New Directions Publishing Corporation
December 17, 2003
5.1 X 0.4 X 7.9 inches | 0.35 pounds
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About the Author
Author of 2666 and many other acclaimed works, Roberto Bolano (1953-2003) was born in Santiago, Chile, and later lived in Mexico, Paris, and Spain. He has been acclaimed "by far the most exciting writer to come from south of the Rio Grande in a long time" (Ilan Stavans, The Los Angeles Times)," and as "the real thing and the rarest" (Susan Sontag). Among his many prizes are the extremely prestigious Herralde de Novela Award and the Premio Rómulo Gallegos. He was widely considered to be the greatest Latin American writer of his generation. He wrote nine novels, two story collections, and five books of poetry, before dying in July 2003 at the age of 50.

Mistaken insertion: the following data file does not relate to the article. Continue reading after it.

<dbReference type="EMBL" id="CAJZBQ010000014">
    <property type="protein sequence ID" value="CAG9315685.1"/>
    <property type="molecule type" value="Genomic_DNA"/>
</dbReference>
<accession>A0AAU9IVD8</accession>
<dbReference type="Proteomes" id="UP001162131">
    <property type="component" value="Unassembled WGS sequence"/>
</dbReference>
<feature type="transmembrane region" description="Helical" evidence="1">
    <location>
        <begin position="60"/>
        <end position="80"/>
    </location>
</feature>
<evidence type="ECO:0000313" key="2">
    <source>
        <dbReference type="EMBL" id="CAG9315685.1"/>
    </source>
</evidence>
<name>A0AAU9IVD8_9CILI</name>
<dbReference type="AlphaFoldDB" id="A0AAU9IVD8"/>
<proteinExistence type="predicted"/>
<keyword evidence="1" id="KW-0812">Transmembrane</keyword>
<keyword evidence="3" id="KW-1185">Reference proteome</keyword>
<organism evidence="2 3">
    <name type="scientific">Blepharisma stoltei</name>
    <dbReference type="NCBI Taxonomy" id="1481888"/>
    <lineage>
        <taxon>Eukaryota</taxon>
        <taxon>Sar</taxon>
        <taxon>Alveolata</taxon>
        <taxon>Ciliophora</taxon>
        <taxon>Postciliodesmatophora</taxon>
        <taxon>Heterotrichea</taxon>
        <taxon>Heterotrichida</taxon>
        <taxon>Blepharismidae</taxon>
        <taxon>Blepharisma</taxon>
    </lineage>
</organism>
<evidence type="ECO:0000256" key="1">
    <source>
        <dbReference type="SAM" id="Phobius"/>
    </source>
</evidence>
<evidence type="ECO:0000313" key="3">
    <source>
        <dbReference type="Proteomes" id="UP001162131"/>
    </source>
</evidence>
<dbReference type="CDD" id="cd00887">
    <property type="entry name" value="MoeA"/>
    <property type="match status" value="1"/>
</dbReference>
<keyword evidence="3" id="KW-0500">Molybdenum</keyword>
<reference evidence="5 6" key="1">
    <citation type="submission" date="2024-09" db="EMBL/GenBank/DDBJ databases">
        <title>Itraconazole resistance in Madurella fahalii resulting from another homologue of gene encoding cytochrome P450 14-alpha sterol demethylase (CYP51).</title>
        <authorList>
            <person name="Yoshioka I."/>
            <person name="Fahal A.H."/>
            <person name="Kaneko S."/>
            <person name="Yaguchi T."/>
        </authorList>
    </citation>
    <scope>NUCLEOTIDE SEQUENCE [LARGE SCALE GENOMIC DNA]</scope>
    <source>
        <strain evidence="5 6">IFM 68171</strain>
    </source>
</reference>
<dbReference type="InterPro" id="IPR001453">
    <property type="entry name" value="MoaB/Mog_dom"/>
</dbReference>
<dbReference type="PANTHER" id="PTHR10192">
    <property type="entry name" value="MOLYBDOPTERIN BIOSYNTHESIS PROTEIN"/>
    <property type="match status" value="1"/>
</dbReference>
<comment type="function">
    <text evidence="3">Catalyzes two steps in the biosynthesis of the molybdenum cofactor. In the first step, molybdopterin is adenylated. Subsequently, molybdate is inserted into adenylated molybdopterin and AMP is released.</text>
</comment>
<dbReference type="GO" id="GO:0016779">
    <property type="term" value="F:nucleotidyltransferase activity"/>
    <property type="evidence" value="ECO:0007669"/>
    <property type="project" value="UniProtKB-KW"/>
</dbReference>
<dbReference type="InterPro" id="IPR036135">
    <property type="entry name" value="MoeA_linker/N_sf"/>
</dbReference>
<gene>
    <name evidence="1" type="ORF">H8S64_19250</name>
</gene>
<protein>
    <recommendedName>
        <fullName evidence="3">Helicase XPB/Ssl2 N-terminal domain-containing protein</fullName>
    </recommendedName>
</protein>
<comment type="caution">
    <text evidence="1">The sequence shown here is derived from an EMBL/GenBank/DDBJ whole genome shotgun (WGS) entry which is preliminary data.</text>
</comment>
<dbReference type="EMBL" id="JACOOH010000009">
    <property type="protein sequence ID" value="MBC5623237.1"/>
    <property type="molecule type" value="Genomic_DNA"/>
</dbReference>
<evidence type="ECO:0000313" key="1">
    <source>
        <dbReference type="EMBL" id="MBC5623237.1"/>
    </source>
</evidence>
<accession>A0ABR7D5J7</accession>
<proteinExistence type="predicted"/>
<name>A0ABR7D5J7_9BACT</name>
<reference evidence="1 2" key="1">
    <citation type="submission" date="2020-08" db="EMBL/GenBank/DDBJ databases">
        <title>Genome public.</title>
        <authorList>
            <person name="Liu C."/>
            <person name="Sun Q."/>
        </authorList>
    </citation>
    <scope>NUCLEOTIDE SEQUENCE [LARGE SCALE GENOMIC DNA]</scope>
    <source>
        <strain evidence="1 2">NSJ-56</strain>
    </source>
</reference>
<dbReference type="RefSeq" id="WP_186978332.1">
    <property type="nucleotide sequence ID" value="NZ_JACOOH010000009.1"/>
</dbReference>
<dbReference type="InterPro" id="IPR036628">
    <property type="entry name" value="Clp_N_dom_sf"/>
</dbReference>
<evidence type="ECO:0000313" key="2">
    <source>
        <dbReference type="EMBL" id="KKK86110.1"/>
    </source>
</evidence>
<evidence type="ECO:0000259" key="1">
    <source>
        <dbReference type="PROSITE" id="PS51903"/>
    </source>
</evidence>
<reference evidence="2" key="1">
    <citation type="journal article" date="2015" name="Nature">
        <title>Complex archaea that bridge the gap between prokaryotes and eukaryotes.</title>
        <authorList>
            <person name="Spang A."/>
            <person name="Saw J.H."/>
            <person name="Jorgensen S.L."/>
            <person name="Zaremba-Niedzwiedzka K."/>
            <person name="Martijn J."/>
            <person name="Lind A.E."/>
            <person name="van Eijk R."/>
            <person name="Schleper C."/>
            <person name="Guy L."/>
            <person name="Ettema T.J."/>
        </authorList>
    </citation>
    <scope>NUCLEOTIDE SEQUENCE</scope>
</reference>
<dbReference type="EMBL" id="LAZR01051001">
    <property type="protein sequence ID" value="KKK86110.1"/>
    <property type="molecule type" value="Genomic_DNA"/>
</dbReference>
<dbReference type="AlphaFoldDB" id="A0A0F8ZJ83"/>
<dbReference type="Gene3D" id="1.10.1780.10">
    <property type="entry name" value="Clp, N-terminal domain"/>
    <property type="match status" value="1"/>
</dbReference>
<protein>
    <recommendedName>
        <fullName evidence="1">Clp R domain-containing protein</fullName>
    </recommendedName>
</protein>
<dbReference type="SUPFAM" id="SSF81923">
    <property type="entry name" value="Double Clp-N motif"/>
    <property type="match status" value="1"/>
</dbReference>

The poet Chris Andrews teaches at the University of Western Sydney, Australia, where he is a member of the Writing and Society Research Centre. He has translated books by Roberto Bolano and César Aira for New Directions. He has won the Anthony Hecht Poetry Prize for his poetry and the Valle-Inclan Prize for his translations.
In Chris Andrews's lucid translation, Bolaño's febrile narrative tack and occasional surrel touches bring to mind the classics of Latin American magic realism; his cerebral protagonist and nonfiction borrowings are reminiscent of Thomas Bernhard and W. G. Sebald. The novel, Bolaño's first to be translated into English, is at once occasion for celebration and for mourning.